Commercial Truck Auction Market Price Retention

Class 7 & 8 commercial trucks show the highest drop in retention rates between 1 and 4 years while class 4-6 begin their steep decline at age 2 back through 5.
The auction prices for the first two months of Q2 show steady declines in pricing for heavy trucks as age progresses while medium duty shows a much less consistent trend.

Key Takeaways for Decision Makers

BUYER/SELLER: Selling on the auction market tends to bring much more variability on medium duty pricing than heavy duty, which is highly likely caused by the larger volume of heavy trucks.

FINANCE/INSURANCE: When evaluating the retention rate of a truck, the correct MSRP is incredibly important due to inflation in original prices year over year.

With two months of Q2 complete, the commercial truck auction market is showing much less variability in pricing than it did in April alone. Certain model years are showing much higher prices on the auction market than the retail market as well. Utilizing the MSRPs provided by manufacturers to power the Truck Blue Book, it was found that medium and heavy duty trucks show the largest drop in price retention within the first three years on the auction market. The largest drop in retention rates for heavy duty trucks is currently between the 2013 and 2012 model years, which is the same as what is happening for the medium duty trucks. Currently the 2013 medium duty truck models are selling at a higher price than the 2014 models thus retaining a higher percentage of their original value, which caused the spike that you can see in the graph.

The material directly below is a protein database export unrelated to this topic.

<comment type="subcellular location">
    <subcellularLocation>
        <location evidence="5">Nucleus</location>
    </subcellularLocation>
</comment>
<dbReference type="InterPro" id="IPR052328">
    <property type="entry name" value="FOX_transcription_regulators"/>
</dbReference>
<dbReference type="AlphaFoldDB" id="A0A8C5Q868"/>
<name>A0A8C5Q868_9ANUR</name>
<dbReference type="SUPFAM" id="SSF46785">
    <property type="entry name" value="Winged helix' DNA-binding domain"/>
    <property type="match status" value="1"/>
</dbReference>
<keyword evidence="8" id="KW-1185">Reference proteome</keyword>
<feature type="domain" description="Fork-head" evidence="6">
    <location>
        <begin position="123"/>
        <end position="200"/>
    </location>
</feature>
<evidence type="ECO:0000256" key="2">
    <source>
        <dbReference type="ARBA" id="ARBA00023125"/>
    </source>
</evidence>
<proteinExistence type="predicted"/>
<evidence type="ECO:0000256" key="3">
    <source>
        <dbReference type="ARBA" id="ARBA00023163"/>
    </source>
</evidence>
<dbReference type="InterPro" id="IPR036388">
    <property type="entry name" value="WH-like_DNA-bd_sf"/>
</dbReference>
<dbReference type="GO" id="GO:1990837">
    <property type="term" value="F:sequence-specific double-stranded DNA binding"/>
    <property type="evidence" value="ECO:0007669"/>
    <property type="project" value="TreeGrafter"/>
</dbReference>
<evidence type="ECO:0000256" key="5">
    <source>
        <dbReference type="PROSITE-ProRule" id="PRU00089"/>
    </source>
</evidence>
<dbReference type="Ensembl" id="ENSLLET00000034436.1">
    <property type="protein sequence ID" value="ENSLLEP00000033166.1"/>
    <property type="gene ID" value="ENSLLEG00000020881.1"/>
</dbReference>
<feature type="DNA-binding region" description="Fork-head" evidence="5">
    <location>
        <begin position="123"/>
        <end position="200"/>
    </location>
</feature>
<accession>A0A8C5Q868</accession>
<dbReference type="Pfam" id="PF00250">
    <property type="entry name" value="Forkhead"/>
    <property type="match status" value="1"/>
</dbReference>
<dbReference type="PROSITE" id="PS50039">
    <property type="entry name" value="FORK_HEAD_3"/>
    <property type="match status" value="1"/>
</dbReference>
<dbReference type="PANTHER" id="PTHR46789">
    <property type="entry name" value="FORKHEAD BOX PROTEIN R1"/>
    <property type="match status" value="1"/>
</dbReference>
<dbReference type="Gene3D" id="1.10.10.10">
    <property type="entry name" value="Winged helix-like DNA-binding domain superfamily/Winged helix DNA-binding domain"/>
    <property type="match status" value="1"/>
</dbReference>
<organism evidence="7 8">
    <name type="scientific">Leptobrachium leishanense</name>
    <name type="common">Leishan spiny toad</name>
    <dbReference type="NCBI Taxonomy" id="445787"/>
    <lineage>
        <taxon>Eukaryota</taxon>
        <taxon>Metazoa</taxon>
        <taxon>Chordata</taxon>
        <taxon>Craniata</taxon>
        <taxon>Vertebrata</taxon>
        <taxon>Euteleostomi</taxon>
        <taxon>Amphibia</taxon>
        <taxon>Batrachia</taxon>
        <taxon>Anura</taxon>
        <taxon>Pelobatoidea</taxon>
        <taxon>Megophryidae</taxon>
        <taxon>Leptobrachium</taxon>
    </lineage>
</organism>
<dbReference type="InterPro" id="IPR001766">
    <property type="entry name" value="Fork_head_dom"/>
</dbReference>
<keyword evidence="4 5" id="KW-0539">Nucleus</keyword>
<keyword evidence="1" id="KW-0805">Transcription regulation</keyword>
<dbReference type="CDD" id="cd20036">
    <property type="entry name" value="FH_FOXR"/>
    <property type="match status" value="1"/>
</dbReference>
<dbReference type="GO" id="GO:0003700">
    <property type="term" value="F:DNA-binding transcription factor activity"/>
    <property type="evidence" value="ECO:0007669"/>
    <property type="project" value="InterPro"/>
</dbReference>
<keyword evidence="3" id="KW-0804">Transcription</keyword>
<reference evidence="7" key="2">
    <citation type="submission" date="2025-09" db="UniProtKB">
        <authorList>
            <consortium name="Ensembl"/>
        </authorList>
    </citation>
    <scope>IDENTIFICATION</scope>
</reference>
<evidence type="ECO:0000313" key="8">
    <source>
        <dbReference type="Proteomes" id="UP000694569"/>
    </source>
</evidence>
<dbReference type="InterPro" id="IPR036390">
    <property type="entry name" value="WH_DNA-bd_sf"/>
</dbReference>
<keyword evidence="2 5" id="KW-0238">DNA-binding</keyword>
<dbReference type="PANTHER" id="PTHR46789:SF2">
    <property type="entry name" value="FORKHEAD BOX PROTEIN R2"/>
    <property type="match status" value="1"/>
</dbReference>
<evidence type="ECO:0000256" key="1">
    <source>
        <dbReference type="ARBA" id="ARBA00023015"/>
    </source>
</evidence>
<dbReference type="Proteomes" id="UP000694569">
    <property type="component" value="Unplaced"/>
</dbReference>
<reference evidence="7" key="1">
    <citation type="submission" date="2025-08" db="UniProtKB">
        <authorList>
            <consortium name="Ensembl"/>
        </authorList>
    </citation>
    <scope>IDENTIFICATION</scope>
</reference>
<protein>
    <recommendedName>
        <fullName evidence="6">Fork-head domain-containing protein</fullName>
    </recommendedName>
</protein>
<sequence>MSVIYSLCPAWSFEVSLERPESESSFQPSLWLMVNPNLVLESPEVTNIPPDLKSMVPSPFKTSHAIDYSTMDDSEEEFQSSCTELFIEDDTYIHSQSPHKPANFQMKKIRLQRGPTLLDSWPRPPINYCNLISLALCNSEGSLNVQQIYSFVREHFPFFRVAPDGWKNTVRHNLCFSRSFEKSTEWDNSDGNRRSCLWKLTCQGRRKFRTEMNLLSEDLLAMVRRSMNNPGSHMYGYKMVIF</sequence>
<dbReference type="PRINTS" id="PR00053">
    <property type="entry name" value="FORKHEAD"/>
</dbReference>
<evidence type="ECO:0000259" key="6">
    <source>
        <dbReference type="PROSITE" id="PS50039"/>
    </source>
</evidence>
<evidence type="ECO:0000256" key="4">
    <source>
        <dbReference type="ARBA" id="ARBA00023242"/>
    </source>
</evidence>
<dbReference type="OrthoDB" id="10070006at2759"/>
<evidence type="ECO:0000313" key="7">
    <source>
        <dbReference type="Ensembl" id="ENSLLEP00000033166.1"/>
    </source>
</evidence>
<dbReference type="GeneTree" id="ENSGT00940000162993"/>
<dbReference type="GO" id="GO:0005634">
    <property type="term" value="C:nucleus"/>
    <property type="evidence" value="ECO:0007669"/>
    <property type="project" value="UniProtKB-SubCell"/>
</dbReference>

Given that the average truck MSRP increases each year due to various economic factors, trucks are able to retain a higher percentage of their original value despite being an older model. For example, for heavy duty trucks on the auction market in Q2 the average 2008 model sold 16% higher than the 2007 models. Despite the higher price on 2008’s, the 2007’s retained 37.5% of their original value while the 2008’s only retained 33.7%. This was solely due to the 29% price gap between the original 2008 and 2007 prices. This is also occurring on the medium duty market between the 2012 and 2014 models. Due to the much higher MSRPs on 2014 models the 2012’s are currently retaining a larger percentage of the original value.

There are a few spikes in prices between model years as well. The heavy duty trucks show a price increase on the 2010 models currently selling at auction over the average 2011 model. The medium duty trucks show even more model year price jumps. The 2010 models were selling much lower than many of the other model years which then reversed to an increase in price to the 2009 and 2008 models. Currently, medium duty 2008 models on the auction market are showing average prices higher than even some of the 2011’s. For example a 2009 International 4300 went for only $8,600 while a 2008 went for $19,000. This goes to show how condition and mileage plays an integral part in the auction market and original prices can impact price retention.

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